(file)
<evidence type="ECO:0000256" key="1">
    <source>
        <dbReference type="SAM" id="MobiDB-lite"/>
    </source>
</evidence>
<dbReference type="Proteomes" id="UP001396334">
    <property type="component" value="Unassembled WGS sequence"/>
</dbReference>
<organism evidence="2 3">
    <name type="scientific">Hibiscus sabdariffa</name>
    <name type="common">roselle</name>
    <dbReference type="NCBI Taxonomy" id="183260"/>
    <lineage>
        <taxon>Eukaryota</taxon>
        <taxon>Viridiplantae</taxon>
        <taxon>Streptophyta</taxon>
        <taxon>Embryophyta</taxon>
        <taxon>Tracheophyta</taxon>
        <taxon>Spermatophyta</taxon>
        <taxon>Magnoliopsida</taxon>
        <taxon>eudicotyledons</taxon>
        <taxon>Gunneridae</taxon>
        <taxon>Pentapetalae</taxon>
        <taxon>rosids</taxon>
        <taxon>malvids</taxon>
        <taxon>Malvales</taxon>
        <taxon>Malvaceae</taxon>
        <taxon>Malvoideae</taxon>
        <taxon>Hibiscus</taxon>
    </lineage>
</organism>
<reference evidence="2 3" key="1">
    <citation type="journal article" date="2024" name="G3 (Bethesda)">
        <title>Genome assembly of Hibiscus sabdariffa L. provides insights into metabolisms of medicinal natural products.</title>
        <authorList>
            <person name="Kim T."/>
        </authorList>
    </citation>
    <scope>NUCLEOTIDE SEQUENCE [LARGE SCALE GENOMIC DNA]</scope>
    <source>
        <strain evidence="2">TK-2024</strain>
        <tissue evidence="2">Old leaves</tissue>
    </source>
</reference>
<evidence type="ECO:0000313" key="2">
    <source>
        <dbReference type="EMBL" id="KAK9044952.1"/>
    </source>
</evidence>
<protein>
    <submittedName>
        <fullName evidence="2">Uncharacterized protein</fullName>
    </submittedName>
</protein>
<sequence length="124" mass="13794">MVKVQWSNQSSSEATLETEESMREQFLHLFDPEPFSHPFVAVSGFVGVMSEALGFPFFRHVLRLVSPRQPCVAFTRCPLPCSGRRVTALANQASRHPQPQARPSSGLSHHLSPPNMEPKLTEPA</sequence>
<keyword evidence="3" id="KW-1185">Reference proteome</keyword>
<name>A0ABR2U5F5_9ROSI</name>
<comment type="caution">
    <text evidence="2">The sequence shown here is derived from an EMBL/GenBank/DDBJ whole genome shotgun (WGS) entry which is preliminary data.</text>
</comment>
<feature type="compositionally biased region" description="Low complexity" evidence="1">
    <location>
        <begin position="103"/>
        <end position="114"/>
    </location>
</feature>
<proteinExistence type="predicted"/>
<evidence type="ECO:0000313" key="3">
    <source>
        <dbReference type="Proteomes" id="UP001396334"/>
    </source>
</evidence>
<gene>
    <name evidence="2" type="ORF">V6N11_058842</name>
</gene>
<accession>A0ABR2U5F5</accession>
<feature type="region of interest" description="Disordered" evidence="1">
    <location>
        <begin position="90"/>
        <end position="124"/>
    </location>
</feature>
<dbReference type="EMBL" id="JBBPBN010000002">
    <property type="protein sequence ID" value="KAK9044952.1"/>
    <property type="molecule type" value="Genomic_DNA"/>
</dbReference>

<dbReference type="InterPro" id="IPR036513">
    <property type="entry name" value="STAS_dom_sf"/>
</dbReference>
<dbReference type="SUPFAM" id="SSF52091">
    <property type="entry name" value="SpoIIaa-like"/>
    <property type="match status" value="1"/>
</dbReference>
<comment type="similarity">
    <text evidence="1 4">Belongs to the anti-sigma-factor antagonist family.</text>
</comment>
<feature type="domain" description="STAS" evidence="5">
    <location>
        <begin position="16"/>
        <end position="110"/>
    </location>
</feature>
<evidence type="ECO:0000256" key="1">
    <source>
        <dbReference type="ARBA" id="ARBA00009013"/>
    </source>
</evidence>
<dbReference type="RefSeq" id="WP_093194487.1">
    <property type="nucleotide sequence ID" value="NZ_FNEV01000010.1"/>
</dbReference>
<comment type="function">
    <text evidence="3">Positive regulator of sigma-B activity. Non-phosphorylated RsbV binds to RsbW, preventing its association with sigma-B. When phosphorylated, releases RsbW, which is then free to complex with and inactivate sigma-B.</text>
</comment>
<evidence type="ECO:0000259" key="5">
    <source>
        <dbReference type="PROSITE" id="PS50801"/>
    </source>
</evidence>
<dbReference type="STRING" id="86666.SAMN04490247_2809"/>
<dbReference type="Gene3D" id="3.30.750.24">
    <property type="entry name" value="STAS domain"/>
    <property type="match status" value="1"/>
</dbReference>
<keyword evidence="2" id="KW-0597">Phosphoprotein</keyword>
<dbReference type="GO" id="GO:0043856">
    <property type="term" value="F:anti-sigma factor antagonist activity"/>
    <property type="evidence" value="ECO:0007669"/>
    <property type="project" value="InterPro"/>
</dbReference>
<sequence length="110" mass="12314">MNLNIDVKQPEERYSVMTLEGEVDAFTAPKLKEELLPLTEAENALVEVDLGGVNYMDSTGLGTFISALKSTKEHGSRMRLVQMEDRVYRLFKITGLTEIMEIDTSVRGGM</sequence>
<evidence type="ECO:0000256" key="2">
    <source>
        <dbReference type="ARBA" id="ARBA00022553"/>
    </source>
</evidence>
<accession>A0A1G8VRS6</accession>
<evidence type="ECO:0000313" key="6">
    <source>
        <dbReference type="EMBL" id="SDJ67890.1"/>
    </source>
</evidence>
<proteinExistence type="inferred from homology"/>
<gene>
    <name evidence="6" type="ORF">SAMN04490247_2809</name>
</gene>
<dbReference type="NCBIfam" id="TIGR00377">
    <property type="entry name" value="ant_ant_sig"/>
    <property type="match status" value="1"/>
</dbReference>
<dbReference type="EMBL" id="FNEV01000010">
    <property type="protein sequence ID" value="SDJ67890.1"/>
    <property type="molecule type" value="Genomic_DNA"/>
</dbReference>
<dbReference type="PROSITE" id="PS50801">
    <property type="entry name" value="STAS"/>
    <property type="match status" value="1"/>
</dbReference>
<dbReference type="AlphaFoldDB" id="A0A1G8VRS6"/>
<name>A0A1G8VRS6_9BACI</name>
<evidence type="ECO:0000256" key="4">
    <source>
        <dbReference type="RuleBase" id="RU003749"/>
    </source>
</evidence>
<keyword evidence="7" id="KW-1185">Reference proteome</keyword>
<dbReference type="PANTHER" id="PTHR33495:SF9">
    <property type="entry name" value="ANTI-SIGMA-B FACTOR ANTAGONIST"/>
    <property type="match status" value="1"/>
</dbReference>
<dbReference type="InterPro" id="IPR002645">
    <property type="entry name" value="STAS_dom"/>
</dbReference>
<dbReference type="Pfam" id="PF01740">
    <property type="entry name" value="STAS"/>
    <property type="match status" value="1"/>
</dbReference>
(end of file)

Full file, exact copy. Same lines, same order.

<evidence type="ECO:0000256" key="1">
    <source>
        <dbReference type="SAM" id="MobiDB-lite"/>
    </source>
</evidence>
<dbReference type="Proteomes" id="UP001396334">
    <property type="component" value="Unassembled WGS sequence"/>
</dbReference>
<organism evidence="2 3">
    <name type="scientific">Hibiscus sabdariffa</name>
    <name type="common">roselle</name>
    <dbReference type="NCBI Taxonomy" id="183260"/>
    <lineage>
        <taxon>Eukaryota</taxon>
        <taxon>Viridiplantae</taxon>
        <taxon>Streptophyta</taxon>
        <taxon>Embryophyta</taxon>
        <taxon>Tracheophyta</taxon>
        <taxon>Spermatophyta</taxon>
        <taxon>Magnoliopsida</taxon>
        <taxon>eudicotyledons</taxon>
        <taxon>Gunneridae</taxon>
        <taxon>Pentapetalae</taxon>
        <taxon>rosids</taxon>
        <taxon>malvids</taxon>
        <taxon>Malvales</taxon>
        <taxon>Malvaceae</taxon>
        <taxon>Malvoideae</taxon>
        <taxon>Hibiscus</taxon>
    </lineage>
</organism>
<reference evidence="2 3" key="1">
    <citation type="journal article" date="2024" name="G3 (Bethesda)">
        <title>Genome assembly of Hibiscus sabdariffa L. provides insights into metabolisms of medicinal natural products.</title>
        <authorList>
            <person name="Kim T."/>
        </authorList>
    </citation>
    <scope>NUCLEOTIDE SEQUENCE [LARGE SCALE GENOMIC DNA]</scope>
    <source>
        <strain evidence="2">TK-2024</strain>
        <tissue evidence="2">Old leaves</tissue>
    </source>
</reference>
<evidence type="ECO:0000313" key="2">
    <source>
        <dbReference type="EMBL" id="KAK9044952.1"/>
    </source>
</evidence>
<protein>
    <submittedName>
        <fullName evidence="2">Uncharacterized protein</fullName>
    </submittedName>
</protein>
<sequence length="124" mass="13794">MVKVQWSNQSSSEATLETEESMREQFLHLFDPEPFSHPFVAVSGFVGVMSEALGFPFFRHVLRLVSPRQPCVAFTRCPLPCSGRRVTALANQASRHPQPQARPSSGLSHHLSPPNMEPKLTEPA</sequence>
<keyword evidence="3" id="KW-1185">Reference proteome</keyword>
<name>A0ABR2U5F5_9ROSI</name>
<comment type="caution">
    <text evidence="2">The sequence shown here is derived from an EMBL/GenBank/DDBJ whole genome shotgun (WGS) entry which is preliminary data.</text>
</comment>
<feature type="compositionally biased region" description="Low complexity" evidence="1">
    <location>
        <begin position="103"/>
        <end position="114"/>
    </location>
</feature>
<proteinExistence type="predicted"/>
<evidence type="ECO:0000313" key="3">
    <source>
        <dbReference type="Proteomes" id="UP001396334"/>
    </source>
</evidence>
<gene>
    <name evidence="2" type="ORF">V6N11_058842</name>
</gene>
<accession>A0ABR2U5F5</accession>
<feature type="region of interest" description="Disordered" evidence="1">
    <location>
        <begin position="90"/>
        <end position="124"/>
    </location>
</feature>
<dbReference type="EMBL" id="JBBPBN010000002">
    <property type="protein sequence ID" value="KAK9044952.1"/>
    <property type="molecule type" value="Genomic_DNA"/>
</dbReference>

<dbReference type="InterPro" id="IPR036513">
    <property type="entry name" value="STAS_dom_sf"/>
</dbReference>
<dbReference type="SUPFAM" id="SSF52091">
    <property type="entry name" value="SpoIIaa-like"/>
    <property type="match status" value="1"/>
</dbReference>
<comment type="similarity">
    <text evidence="1 4">Belongs to the anti-sigma-factor antagonist family.</text>
</comment>
<feature type="domain" description="STAS" evidence="5">
    <location>
        <begin position="16"/>
        <end position="110"/>
    </location>
</feature>
<evidence type="ECO:0000256" key="1">
    <source>
        <dbReference type="ARBA" id="ARBA00009013"/>
    </source>
</evidence>
<dbReference type="RefSeq" id="WP_093194487.1">
    <property type="nucleotide sequence ID" value="NZ_FNEV01000010.1"/>
</dbReference>
<comment type="function">
    <text evidence="3">Positive regulator of sigma-B activity. Non-phosphorylated RsbV binds to RsbW, preventing its association with sigma-B. When phosphorylated, releases RsbW, which is then free to complex with and inactivate sigma-B.</text>
</comment>
<evidence type="ECO:0000259" key="5">
    <source>
        <dbReference type="PROSITE" id="PS50801"/>
    </source>
</evidence>
<dbReference type="STRING" id="86666.SAMN04490247_2809"/>
<dbReference type="Gene3D" id="3.30.750.24">
    <property type="entry name" value="STAS domain"/>
    <property type="match status" value="1"/>
</dbReference>
<keyword evidence="2" id="KW-0597">Phosphoprotein</keyword>
<dbReference type="GO" id="GO:0043856">
    <property type="term" value="F:anti-sigma factor antagonist activity"/>
    <property type="evidence" value="ECO:0007669"/>
    <property type="project" value="InterPro"/>
</dbReference>
<sequence length="110" mass="12314">MNLNIDVKQPEERYSVMTLEGEVDAFTAPKLKEELLPLTEAENALVEVDLGGVNYMDSTGLGTFISALKSTKEHGSRMRLVQMEDRVYRLFKITGLTEIMEIDTSVRGGM</sequence>
<evidence type="ECO:0000256" key="2">
    <source>
        <dbReference type="ARBA" id="ARBA00022553"/>
    </source>
</evidence>
<accession>A0A1G8VRS6</accession>
<evidence type="ECO:0000313" key="6">
    <source>
        <dbReference type="EMBL" id="SDJ67890.1"/>
    </source>
</evidence>
<proteinExistence type="inferred from homology"/>
<gene>
    <name evidence="6" type="ORF">SAMN04490247_2809</name>
</gene>
<dbReference type="NCBIfam" id="TIGR00377">
    <property type="entry name" value="ant_ant_sig"/>
    <property type="match status" value="1"/>
</dbReference>
<dbReference type="EMBL" id="FNEV01000010">
    <property type="protein sequence ID" value="SDJ67890.1"/>
    <property type="molecule type" value="Genomic_DNA"/>
</dbReference>
<dbReference type="PROSITE" id="PS50801">
    <property type="entry name" value="STAS"/>
    <property type="match status" value="1"/>
</dbReference>
<dbReference type="AlphaFoldDB" id="A0A1G8VRS6"/>
<name>A0A1G8VRS6_9BACI</name>
<evidence type="ECO:0000256" key="4">
    <source>
        <dbReference type="RuleBase" id="RU003749"/>
    </source>
</evidence>
<keyword evidence="7" id="KW-1185">Reference proteome</keyword>
<dbReference type="PANTHER" id="PTHR33495:SF9">
    <property type="entry name" value="ANTI-SIGMA-B FACTOR ANTAGONIST"/>
    <property type="match status" value="1"/>
</dbReference>
<dbReference type="InterPro" id="IPR002645">
    <property type="entry name" value="STAS_dom"/>
</dbReference>
<dbReference type="Pfam" id="PF01740">
    <property type="entry name" value="STAS"/>
    <property type="match status" value="1"/>
</dbReference>